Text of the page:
Dave originally posted this to USENET on September 8, 1993. That's nineteen years and eleven months ago to the day! I've left the formatting untouched, not even inserting card images when he mentions cards, nor correcting grammar or spelling mistakes. Enjoy this tidbit of Magic's history!
Enchanting the Masses,
What the Wizards did at GenCon.
We arrived on Wednesday and managed to get people into the hotels w/o much trouble. Setting up the booth was more interesting, since we'd bought a new backdrop, and the first anybody had actually seen it was sitting in it's black boxes in our booth. We managed, somehow, and were pretty ready for opening day on Thursday. New products were Thystram's Collectanaea, Chessboards: The Planes of Possibility (written by yours truly), and, of course, Magic: The Gathering.
We had airshipped about 600K cards over from Carta Mundi, our printer in Belgium, and had the whole shipment sell out to distributors before we left for GenCon. As a result, the last week before we went we were running around scraping together every deck we had left, so we'd have something to show on Thursday. We were supposed to have the rest of our first 2.5 million cards by then, but they were shipped to Oakland instead of Seattle, and would arrive by train on Thursday, after we were at GenCon. After dazzling footwork and frantic phone calls by Lisa Stevens, we found we'd have about 3000 decks for sale at GenCon. They would be air shipped from Seattle, and arrive Friday.
Thursday, we sold out what we had around noon, and started a reserve list. By the end of the day, we had reserves for about 100 decks. Nobody really pushed a product we didn't have yet, so it was a relatively quiet day, which was good. It gave our staff some time to settle into a routine.
Friday at 10:30 our shipment arrived, and we already had a line. That line lasted until noon, and picked up again around 3. There was a mad rush right at 6, when the hall closed. We were playing 2-3 demo games at a time in the booth, so people could see the cards moving around. This proved to be unnecessary on later days.
We started running two challenges Friday afternoon. At the booth was a "Challenge the Masters" competition, where one of our experts (usually Rick D.S. Marshall, the husband of Wizard's editor and a fanatic at assembling deadly decks) would offer all comers the chance to take him on. Why would someone challenge a person going by the title of "master?" Because the challenger would ante up a card from their deck, as normal, but we were ante-ing two booster packs. The final record was 1-18 for our master players. Each card that was won by the master was mounted on the wall behind him as a kill record.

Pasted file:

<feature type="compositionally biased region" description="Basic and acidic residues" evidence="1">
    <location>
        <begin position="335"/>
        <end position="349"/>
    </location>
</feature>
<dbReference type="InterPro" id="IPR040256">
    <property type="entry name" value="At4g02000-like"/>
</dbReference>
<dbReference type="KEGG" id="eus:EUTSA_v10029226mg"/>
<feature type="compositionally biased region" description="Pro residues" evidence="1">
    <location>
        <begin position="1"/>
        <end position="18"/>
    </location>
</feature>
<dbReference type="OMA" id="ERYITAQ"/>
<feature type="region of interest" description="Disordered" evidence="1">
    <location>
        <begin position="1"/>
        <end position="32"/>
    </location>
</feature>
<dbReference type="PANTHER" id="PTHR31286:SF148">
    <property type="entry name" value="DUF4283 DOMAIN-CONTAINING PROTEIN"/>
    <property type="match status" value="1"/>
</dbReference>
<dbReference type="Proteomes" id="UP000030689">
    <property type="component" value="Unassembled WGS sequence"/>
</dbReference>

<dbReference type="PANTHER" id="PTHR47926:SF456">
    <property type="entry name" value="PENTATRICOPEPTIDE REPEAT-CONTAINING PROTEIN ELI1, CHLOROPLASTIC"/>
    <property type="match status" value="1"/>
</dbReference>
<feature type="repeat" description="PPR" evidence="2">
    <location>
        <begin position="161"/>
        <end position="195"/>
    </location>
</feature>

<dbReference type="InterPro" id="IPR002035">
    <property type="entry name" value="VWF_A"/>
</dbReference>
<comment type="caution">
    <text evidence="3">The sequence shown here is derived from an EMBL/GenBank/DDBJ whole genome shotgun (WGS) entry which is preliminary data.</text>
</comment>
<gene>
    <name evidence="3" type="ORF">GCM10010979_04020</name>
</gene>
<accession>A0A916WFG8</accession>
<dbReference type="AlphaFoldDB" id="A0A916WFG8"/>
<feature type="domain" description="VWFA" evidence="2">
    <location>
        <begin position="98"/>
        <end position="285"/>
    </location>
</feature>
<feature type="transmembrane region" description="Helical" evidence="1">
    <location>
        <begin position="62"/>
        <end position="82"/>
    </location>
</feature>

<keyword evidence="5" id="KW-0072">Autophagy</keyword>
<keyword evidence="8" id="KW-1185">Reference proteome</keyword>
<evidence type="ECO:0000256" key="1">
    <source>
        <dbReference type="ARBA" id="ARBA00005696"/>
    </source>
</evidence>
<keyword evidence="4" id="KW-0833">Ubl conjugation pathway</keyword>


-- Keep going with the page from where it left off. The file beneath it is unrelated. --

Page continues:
As anyone who saw these challenges can tell you, there were four decks that were being used, three of Rick's and one of mine. Generally considered the most dangerous was the 'decay' deck, which consisted almost entirely of swamp, sinkholes, and plague rats. Lots of plague rats.
The second worst deck was the "walk into this" deck, which had no creatures, no direct damage spells, really no offensive capability at all. What it had were counterspells, power sinks, black vices, brainguysers, and psychic venoms in abundance. In effect, the deck caused the opponent to kill himself. Tremendously frustrating.
The third deck was the 'white weenie' deck, and contained holy strength, benalish hero, and pegasus, along with plains. They all band, the pegasi fly, and they needed so few plains to cast that the challenger was usually quickly overwhelmed by the little buggers. The banding is a key to this strategy.
My deck goes by "The X Deck," which was originally eXperimental. It consists of forests, Llanowar Elves, wild growth, and sol rings to allow a lot of mana to hit the table fast, and mountains, fireballs, and disintegrates. A typical game against this deck has me playing mana cards on turns one-three, and doing a 6,7, and 8 point fireball on turns four through six.
Most such decks (we call them degenerate decks), have critical weaknesses, and if you know that's what you're up against, they're easily defeated. However, against a general deck, they're devastating.
It should be noted that one of the playtesters managed to come up with a deck at the con that makes all four of these look like dirt. I'll just say it was very green.
You might also note that of the five decks listed, the colors are black, blue, white, red and green, and green. You can make a killer from just about anything...